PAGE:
Dog Breeding – Physical Blockage

The two common causes of physical blockage are a very large puppy and a puppy who is not positioned correctly in the birth canal.

Oversized puppies may appear in litters with just a few puppies, and particularly in litters with a single puppy. Relatively large puppies may also appear when the sire was much larger than the dam. Prolonged gestation, and a puppy with a congenital defect such as hydrocephalus, are other reasons why a pup might be oversized relative to the size of the birth canal.

Physical blockage is often caused by a combination of a large puppy and a relatively narrow birth canal. Maternal causes of a narrow birth canal include a small pelvis, occasionally seen in terriers and the brachycephalic breeds; vaginal stenosis or a persistent hymen; a tumor of the vagina; or a previously fractured pelvis.

An incorrectly positioned puppy comes down the birth canal backward, with his hind feet or rump presenting first. Most puppies come down nose and feet first, in the diving position, with their backs along the top of the vagina. The hind foot presentation occurs about 20 percent of the time. It is probably not accurate to call this an incorrect presentation, because it seldom causes a problem.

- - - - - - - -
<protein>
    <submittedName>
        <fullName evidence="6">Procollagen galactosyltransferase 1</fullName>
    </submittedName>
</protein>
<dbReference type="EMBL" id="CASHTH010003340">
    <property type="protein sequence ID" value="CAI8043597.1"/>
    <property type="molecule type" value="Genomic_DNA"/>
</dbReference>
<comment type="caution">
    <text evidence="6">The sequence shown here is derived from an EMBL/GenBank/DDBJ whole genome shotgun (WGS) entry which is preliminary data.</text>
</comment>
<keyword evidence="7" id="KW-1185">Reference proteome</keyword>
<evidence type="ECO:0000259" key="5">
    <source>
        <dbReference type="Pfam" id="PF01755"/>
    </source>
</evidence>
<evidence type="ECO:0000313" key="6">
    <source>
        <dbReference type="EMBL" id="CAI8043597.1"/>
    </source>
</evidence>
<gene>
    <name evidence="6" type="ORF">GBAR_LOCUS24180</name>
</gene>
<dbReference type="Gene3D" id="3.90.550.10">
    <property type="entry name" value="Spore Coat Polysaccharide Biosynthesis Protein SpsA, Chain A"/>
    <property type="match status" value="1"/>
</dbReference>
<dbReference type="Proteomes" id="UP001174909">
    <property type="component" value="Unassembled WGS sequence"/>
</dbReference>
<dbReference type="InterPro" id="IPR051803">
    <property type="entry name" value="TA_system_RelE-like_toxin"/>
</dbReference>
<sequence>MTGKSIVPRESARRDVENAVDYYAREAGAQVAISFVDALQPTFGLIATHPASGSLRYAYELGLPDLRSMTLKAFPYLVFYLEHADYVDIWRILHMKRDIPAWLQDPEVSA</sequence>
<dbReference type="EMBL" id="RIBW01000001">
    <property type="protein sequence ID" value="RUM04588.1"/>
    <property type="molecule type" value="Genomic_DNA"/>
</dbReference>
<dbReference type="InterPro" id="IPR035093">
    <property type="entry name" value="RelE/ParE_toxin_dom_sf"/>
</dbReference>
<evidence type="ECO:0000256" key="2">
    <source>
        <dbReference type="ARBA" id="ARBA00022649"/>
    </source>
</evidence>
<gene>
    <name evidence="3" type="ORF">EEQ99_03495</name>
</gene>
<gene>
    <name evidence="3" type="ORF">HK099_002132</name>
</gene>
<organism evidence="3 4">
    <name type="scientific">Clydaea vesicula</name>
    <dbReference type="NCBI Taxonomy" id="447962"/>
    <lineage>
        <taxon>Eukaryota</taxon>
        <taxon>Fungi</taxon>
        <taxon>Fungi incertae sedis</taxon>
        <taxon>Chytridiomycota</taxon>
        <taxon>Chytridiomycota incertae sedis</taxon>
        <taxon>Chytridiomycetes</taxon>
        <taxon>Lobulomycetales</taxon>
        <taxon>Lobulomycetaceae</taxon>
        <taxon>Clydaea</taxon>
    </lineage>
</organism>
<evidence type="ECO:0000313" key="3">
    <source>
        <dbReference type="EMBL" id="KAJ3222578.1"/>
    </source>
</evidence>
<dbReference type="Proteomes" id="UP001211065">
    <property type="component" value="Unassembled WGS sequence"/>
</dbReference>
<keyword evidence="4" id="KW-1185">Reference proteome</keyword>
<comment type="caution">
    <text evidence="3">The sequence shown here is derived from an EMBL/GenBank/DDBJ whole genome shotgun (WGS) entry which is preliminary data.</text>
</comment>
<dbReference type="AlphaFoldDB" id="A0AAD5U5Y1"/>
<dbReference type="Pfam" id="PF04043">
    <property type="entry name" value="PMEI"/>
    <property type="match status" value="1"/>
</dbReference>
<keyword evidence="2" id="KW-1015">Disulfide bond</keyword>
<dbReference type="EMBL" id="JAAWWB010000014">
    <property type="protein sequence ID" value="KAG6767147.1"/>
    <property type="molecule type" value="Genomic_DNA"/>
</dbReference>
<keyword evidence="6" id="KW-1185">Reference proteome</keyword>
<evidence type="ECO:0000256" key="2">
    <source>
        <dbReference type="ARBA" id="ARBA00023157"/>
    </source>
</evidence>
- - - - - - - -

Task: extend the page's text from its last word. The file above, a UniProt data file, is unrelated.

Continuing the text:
The breech position, however, in which the rump is the presenting part, does cause problems—particularly when it occurs with the first puppy. Another presentation that can complicate delivery is when the head is bent forward or to the side.

Treatment: Physical blockage can be suspected if the mother actively strains (bears down) for more than 30 to 60 minutes without delivering a puppy, or if she exhibits weak, ineffectual labor for more than two hours instead of resting quietly between births. The obstruction must be unblocked by a veterinarian to prevent complications and allow labor to resume.

Veterinary obstetrics for an incorrect position involves manually correcting the presentation. Sterile gloves are used and the vaginal canal is lubricated with Betadine solution and K-Y Jelly. With one hand beneath the mother’s abdomen in front of the pelvis, the body of the uterus is lifted to align the puppy with the birth canal. A finger is slipped into the vagina to feel for a head, tail, or leg. A tilted head can be corrected by inserting a finger into the puppy’s mouth and gently guiding the head into correct alignment.

To correct a breech (rump first) presentation, first one leg and then the other is hooked with the finger, slipping the legs over the pelvic brim and into the vagina. This converts the breech to a hind foot presentation. The vaginal opening is gently stretched to stimulate a forceful push by the mother. When the puppy is part way out, delivery is assisted as described for assisting a normal delivery.

Occasionally a blockage is caused by a retained placenta. The placenta can be hooked with the fingers and then grasped with a sterile gauze pad. Steady traction is maintained until the placenta passes out of the vagina.

If the obstruction cannot be relieved by medical means, an emergency cesarean section is required.